Phillies

Wilson Ramos has a debut to remember as Phillies bounce back with crucial win over Red Sox

Wilson Ramos has a debut to remember as Phillies bounce back with crucial win over Red Sox

BOX SCORE

Wilson Ramos, all 250 pounds of him, rounded second base like a runaway buffalo and headed for third. He slid in safely with just the second triple of his career – and first since 2011 – pumped his fist emphatically and gave the Phillies’ dugout one of those looks that said, “Let’s bleeping go!”

The moment verified two things:

One, Ramos’ hamstring is healthy.

And two, the big catcher, who goes by the nickname “The Buffalo,” is all-in with his new team and its quest to end a six-year postseason drought.

Ramos’ triple came with no outs in the bottom of the sixth inning and the Phillies locked in a tie ballgame with the Boston Red Sox. Moments later, he trotted home with the go-ahead run on a sacrifice fly by Scott Kingery and the Phillies were on their way to a 7-4 win over baseball’s best team (see first take).

Ramos, 31, had been acquired by the Phils from Tampa Bay before last month’s trade deadline. The Phils picked him up even though he was on the disabled list with a hamstring strain. He was deemed healthy and activated from the disabled list earlier Wednesday and had a debut that included two doubles, a triple and three RBIs. Two of the RBIs came on a seventh-inning double that helped seal the game. It was the first time he’d had three extra-base hits in a big-league career that started in 2010.

The Phils added Ramos because they needed an offensive boost and he delivered it. 

“Today is a special day, especially for me, my Phillies debut,” Ramos said. “I remember feeling the same in my MLB debut. I went 4 for 5 in my MLB debut. This one, pretty similar. It made me feel excited. I wanted to show everybody here what I can do and that’s what I can do.”

A night after giving up a tie-breaking homer in a 2-1 loss to Boston, Tommy Hunter, one of seven relievers employed by manager Gabe Kapler, got the win.

Hunter shared it with his former Tampa Bay teammate, Ramos.

“The dude is a stud,” Hunter said. “I played with him last year. You can’t expect anything less from a buffalo. He’s a welcomed addition. And we can’t welcome him with more open arms than what we have tonight.”

The victory was one of the Phillies’ best of the season because they came from three runs down against a powerhouse team, and it was one of their most important because it came at a time when the doubters were beginning to stir after the club had gone 2-5 in its previous seven games to fall out of first place in the NL East and slip two games behind the Atlanta Braves in the standings.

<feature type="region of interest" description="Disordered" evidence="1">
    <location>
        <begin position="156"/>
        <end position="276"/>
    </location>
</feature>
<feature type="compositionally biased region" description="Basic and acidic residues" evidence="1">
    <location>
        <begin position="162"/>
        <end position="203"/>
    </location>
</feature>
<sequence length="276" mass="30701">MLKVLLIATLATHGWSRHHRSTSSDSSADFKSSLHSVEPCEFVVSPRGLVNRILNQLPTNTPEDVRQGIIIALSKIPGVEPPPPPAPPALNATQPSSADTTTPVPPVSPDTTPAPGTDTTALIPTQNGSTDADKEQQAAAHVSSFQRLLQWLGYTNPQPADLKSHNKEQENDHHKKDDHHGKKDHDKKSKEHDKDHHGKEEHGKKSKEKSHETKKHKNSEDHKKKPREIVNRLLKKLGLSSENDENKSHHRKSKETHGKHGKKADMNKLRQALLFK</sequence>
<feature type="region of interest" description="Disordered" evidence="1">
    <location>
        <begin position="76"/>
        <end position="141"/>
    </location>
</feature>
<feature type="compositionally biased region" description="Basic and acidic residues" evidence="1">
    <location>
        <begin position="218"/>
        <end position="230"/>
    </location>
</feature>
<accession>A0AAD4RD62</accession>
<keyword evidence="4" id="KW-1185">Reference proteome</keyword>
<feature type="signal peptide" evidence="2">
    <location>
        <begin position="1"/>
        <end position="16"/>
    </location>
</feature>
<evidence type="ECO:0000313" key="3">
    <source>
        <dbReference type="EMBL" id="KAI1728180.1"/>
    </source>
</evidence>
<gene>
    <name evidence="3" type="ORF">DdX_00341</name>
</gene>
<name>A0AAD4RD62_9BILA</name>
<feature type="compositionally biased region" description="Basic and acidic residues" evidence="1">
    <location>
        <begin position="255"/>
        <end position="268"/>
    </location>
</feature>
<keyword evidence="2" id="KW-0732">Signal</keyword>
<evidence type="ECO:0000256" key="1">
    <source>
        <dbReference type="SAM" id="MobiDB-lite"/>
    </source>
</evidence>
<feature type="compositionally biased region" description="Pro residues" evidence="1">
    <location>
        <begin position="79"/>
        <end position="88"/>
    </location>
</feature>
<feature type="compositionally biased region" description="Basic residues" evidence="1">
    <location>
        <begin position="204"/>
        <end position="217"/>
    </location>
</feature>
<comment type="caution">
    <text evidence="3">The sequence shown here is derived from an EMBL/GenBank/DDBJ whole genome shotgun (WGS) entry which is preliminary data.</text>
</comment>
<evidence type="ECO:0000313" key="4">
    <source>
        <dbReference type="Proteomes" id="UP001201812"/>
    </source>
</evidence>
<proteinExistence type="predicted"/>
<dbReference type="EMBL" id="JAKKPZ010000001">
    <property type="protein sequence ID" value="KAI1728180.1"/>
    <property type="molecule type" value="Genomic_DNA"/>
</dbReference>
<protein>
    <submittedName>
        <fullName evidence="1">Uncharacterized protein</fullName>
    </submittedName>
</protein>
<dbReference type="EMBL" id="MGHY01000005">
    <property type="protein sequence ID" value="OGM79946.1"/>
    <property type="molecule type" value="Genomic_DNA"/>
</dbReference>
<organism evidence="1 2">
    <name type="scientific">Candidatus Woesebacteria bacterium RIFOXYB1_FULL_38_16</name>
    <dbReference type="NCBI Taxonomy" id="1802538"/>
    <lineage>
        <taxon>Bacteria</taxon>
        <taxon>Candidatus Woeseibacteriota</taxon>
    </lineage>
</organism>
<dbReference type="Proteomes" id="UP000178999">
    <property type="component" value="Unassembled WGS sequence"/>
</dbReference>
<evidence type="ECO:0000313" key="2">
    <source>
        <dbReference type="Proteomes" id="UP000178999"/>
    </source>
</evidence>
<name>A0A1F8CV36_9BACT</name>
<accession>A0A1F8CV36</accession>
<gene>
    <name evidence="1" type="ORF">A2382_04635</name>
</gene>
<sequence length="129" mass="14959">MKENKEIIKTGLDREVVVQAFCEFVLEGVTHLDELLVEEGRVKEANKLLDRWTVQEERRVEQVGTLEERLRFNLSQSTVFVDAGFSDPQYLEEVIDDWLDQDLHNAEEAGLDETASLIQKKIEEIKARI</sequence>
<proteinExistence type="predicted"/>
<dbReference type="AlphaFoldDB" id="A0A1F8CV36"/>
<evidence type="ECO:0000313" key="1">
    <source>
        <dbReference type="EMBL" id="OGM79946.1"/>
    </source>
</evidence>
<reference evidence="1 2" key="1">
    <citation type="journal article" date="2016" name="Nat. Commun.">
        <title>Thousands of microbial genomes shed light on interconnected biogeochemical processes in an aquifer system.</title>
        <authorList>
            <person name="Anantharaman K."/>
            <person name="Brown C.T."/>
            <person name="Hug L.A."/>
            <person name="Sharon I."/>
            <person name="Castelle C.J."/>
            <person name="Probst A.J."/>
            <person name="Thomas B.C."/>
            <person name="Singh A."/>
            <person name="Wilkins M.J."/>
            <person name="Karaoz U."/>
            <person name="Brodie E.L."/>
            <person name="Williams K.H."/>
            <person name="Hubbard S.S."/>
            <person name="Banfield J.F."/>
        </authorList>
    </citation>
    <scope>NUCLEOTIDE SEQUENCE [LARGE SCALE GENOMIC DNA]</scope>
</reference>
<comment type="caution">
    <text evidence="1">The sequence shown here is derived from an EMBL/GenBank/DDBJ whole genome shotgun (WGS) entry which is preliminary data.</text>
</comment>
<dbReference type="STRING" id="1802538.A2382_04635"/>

“We have had a lot of special wins,” Kapler said. “That one was a lot of fun, I can tell you that. Any time the action starts early and you’re starting to make decisions early in the game and you’re thinking about tomorrow’s game and the doubleheader and all of that all at once, it’s really stimulating and invigorating and I think that’s how we all felt in the dugout tonight – invigorated.

“Through good and bad, our job is to keep laser-sharp focus on the step right in front of us. We’re not thinking about 15 games down the road. We’ve shown that we can turn the page, we can take a punch and come out fighting the next day. So we’re certainly not thinking about last night or what’s going on around us. Our focus is squarely on this game and we showed that tonight and now our focus is on tomorrow.”

With the win, the Phillies, who still trail Atlanta by two games, improved to 66-53. They have equaled last season’s win total – with 43 games remaining.

Two of the Phillies’ wins have come in four games against Boston in the last two weeks. Both times, the Phillies lost the previous night’s game by a score of 2-1.

“They have tremendous athletes and pop up and down the lineup, but we feel we can go toe to toe with them and we feel like we’ll continue to go toe to toe with the best in baseball,” Kapler said.

There were other standouts besides Ramos. Newcomer Justin Bour got the start at first base, had a pair of hits, scored an important run in the seventh inning and made a crucial defensive play to keep the game tied in the top of the sixth.

The bullpen was also a standout. Hector Neris left the bases loaded in the third after the Sox scored three times against ineffective starter Vince Velasquez. Neris had spent the previous five weeks in Triple A, working on his splitter and regaining his confidence.

“Hector Neris saved this game for us,” Kapler said. “He came into a spot where the game was about to be out of hand. He got a pop out and a punch-out. He threw some nasty splits. This is a guy who went down to Triple A for us. He had a pride-swallowing moment. He worked his tail off to get his stuff back. He came up and just executed beautifully for us tonight. We definitely don't win that game without the contributions of Hector Neris.” 

In all, the bullpen pitched 6 2/3 innings of one-run ball.

Against the majors’ best offense.

Impressive win. Important win.

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Watch Lenny Dykstra attack Bagel Boss Guy at cheesesteak shop in chaotic and hilarious fashion

Watch Lenny Dykstra attack Bagel Boss Guy at cheesesteak shop in chaotic and hilarious fashion

You don't really need a lot of info about the above video to enjoy its pure insanity.